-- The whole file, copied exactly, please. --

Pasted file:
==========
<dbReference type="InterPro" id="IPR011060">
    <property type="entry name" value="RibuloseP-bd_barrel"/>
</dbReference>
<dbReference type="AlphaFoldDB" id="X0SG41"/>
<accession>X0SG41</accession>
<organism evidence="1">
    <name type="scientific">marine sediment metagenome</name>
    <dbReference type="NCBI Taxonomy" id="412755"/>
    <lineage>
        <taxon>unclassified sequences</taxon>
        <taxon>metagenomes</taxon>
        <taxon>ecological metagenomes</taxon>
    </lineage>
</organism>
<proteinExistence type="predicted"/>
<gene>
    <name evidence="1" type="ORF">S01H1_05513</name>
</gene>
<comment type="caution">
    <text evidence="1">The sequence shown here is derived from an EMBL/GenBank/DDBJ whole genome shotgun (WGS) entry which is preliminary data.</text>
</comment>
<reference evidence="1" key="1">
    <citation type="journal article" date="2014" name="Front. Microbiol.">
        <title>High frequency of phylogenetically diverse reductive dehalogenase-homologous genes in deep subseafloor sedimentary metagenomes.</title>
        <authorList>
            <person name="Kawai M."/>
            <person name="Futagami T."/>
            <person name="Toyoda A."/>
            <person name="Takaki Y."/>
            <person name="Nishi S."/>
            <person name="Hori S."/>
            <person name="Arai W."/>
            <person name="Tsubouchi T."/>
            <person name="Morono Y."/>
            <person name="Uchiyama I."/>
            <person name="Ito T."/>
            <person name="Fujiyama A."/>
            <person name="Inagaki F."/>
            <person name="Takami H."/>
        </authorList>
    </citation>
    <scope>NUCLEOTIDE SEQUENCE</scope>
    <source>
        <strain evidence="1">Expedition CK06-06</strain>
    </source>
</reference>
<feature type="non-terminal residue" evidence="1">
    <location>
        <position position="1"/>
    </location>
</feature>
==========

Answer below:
<dbReference type="InterPro" id="IPR011060">
    <property type="entry name" value="RibuloseP-bd_barrel"/>
</dbReference>
<dbReference type="AlphaFoldDB" id="X0SG41"/>
<accession>X0SG41</accession>
<organism evidence="1">
    <name type="scientific">marine sediment metagenome</name>
    <dbReference type="NCBI Taxonomy" id="412755"/>
    <lineage>
        <taxon>unclassified sequences</taxon>
        <taxon>metagenomes</taxon>
        <taxon>ecological metagenomes</taxon>
    </lineage>
</organism>
<proteinExistence type="predicted"/>
<gene>
    <name evidence="1" type="ORF">S01H1_05513</name>
</gene>
<comment type="caution">
    <text evidence="1">The sequence shown here is derived from an EMBL/GenBank/DDBJ whole genome shotgun (WGS) entry which is preliminary data.</text>
</comment>
<reference evidence="1" key="1">
    <citation type="journal article" date="2014" name="Front. Microbiol.">
        <title>High frequency of phylogenetically diverse reductive dehalogenase-homologous genes in deep subseafloor sedimentary metagenomes.</title>
        <authorList>
            <person name="Kawai M."/>
            <person name="Futagami T."/>
            <person name="Toyoda A."/>
            <person name="Takaki Y."/>
            <person name="Nishi S."/>
            <person name="Hori S."/>
            <person name="Arai W."/>
            <person name="Tsubouchi T."/>
            <person name="Morono Y."/>
            <person name="Uchiyama I."/>
            <person name="Ito T."/>
            <person name="Fujiyama A."/>
            <person name="Inagaki F."/>
            <person name="Takami H."/>
        </authorList>
    </citation>
    <scope>NUCLEOTIDE SEQUENCE</scope>
    <source>
        <strain evidence="1">Expedition CK06-06</strain>
    </source>
</reference>
<feature type="non-terminal residue" evidence="1">
    <location>
        <position position="1"/>
    </location>
</feature>